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S & H International Opera Review

Wagner, Der fliegende Holländer, Opéra de Paris-Bastille, April 30, 2002 (FC)


The opening night for the Dutchman’s boat to dock at the Paris stage could have been trouble. But talent and pluck saved the evening and finally produced a stirring reading of this work. This was the next opera in line following the lamentable Idomeneo at Palais Garnier, labeled "catastrophic" by Le Monde, and some worried when the experienced Wagnerian conductor, Jiri Kout withdrew not long before rehearsals were to start.

It was the young, fresh-faced conductor Daniel Klajner who saved the day. His main claim to international fame is his musical directorship of the city of Würzburg (it is off the autobahn between Frankfurt and Munich) and a tour of Spain with the Stuttgart Chamber Orchestra. He came to the attention of Hugues Gall, the Opéra boss, when he was called at the last minute to fill in for James Conlon, felled by hernia surgery, to conduct Rolf Liebermann’s final opera, Medea in February. That job was given because he was likely the only person on the planet to have actually conducted this work in the recent past.

He received favorable mention in the press for his work on Medea and his card was not yet culled from Gall’s Rolodex file when this next emergency arose. Conducting with confident assurance and musicality, he gave much dramatic emphasis to this work, here played without intermission. The orchestra responded to his baton with eager playing, including the not-always-so-committed brass. With a clear, firm beat, control of balances and attention to singers on stage, he impressed this listener more that many of the well-known names that frequently appear on the podium here. His conducting was perhaps a tad too cautious, but would be understandable under the circumstances.

The decisive musical leadership was a help to the cast of young singers, some of whom are making Paris debuts. Most impressive is the debut of Albert Dohmen in the title role. His strong, golden bass-baritone voice and his ability to etch his musical lines with detail and colour made his aria ‘Die Frist is um’ a veritable tour de force. Scheduled to sings Wotans in Berlin and Vienna, he seems clearly ready for operatic stardom.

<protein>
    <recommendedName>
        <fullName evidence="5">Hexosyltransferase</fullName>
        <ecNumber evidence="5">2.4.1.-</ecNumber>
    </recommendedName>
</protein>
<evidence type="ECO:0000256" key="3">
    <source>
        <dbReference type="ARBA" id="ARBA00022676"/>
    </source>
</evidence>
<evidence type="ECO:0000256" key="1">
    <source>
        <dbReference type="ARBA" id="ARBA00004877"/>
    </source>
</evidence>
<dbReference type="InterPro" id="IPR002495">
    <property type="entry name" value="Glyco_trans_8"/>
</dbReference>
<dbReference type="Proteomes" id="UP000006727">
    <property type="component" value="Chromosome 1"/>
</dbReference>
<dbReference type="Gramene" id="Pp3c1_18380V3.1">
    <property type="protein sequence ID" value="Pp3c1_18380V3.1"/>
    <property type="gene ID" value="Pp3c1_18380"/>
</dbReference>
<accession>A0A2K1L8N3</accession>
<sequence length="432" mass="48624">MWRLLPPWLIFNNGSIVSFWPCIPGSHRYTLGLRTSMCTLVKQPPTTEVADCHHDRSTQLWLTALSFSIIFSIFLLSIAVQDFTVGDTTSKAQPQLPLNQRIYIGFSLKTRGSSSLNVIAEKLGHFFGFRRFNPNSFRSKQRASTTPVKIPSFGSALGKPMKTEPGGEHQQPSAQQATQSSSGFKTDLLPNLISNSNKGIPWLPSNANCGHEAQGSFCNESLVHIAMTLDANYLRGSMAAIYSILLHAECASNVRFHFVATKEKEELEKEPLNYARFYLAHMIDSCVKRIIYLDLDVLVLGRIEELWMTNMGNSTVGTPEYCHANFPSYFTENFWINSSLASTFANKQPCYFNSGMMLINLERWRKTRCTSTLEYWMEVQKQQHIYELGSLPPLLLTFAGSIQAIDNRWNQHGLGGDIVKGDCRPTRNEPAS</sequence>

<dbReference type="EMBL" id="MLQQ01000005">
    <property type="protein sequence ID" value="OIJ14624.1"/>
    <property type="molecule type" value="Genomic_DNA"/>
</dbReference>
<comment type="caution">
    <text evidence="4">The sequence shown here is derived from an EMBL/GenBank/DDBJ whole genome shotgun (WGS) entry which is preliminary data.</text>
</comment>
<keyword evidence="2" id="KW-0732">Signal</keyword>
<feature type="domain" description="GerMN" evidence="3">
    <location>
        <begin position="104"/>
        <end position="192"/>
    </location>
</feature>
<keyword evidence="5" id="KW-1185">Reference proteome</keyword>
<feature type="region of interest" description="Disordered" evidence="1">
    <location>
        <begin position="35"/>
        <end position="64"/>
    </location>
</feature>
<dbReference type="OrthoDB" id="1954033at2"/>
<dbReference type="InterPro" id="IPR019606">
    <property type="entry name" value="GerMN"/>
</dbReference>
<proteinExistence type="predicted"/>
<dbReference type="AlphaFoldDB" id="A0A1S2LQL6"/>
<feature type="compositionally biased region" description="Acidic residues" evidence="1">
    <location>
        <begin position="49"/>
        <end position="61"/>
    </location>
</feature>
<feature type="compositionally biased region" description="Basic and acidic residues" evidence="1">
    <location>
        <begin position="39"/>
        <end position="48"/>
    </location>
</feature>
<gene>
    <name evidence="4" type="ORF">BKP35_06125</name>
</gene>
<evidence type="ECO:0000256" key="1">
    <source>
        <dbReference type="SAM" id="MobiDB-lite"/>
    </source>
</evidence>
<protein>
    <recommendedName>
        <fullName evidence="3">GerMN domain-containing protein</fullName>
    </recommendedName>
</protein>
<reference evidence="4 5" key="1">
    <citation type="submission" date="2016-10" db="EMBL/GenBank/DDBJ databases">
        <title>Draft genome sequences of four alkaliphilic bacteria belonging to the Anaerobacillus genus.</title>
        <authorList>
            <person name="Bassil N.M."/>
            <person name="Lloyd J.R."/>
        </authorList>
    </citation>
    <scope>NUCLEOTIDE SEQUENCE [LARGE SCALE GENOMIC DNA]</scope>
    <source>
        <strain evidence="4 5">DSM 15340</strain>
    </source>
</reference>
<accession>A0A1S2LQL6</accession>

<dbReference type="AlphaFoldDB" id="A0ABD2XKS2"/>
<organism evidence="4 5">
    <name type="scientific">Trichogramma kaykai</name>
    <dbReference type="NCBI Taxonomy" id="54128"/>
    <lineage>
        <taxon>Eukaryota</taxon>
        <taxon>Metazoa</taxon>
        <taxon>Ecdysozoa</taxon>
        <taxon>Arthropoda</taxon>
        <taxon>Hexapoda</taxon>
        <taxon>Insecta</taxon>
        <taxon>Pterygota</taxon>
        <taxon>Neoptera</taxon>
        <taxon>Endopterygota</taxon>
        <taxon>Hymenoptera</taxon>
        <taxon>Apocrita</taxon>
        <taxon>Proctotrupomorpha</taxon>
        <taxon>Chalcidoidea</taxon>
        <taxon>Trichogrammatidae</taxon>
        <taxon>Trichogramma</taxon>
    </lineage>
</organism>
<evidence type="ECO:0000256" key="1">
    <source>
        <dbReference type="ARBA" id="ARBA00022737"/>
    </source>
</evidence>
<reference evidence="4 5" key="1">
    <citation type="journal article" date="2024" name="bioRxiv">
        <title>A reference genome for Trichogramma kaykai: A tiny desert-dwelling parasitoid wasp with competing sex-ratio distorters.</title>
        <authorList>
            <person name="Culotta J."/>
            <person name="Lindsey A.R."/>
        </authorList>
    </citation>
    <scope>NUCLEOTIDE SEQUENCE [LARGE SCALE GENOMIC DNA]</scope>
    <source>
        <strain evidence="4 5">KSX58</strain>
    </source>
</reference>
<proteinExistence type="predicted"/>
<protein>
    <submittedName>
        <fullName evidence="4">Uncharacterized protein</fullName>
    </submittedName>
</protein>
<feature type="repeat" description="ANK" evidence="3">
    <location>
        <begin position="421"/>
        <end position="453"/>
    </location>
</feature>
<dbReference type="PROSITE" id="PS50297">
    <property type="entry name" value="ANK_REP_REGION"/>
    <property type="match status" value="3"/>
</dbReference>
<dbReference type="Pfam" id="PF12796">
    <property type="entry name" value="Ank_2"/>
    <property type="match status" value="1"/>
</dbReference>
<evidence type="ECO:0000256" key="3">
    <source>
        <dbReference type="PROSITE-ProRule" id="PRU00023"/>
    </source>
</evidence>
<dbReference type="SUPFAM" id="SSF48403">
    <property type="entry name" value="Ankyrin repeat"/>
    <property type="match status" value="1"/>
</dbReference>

Also worthy of special note is the splendid Senta of American soprano Susan Anthony who sailed through the music of this demanding role with ease. She has excellent vocal projection but, with her generic pronunciation of German, few of her words are clearly understandable. Strong performances were also turned in debuts by Barbara Bornemann as Mary and the bright tenor of Mathias Zachariassen as the Steuermann. Tenor Kim Begley seemed to be struggling to give a smooth reading of the role of Erik but Franz-Josef Selig is suitably gruff as Daland.

The production, by Willy Decker, premiered in 2000 at Bastille. With minimal stage business and simple but monumental sets, it still creates an effective backdrop for this early example of Wagner’s dramatic genius. There are eight performances at the Opéra Bastille until the May 24 and it will be broadcast on France Musiques on May 25.

Frank Cadenhead

Photo Eric Mahoudeau

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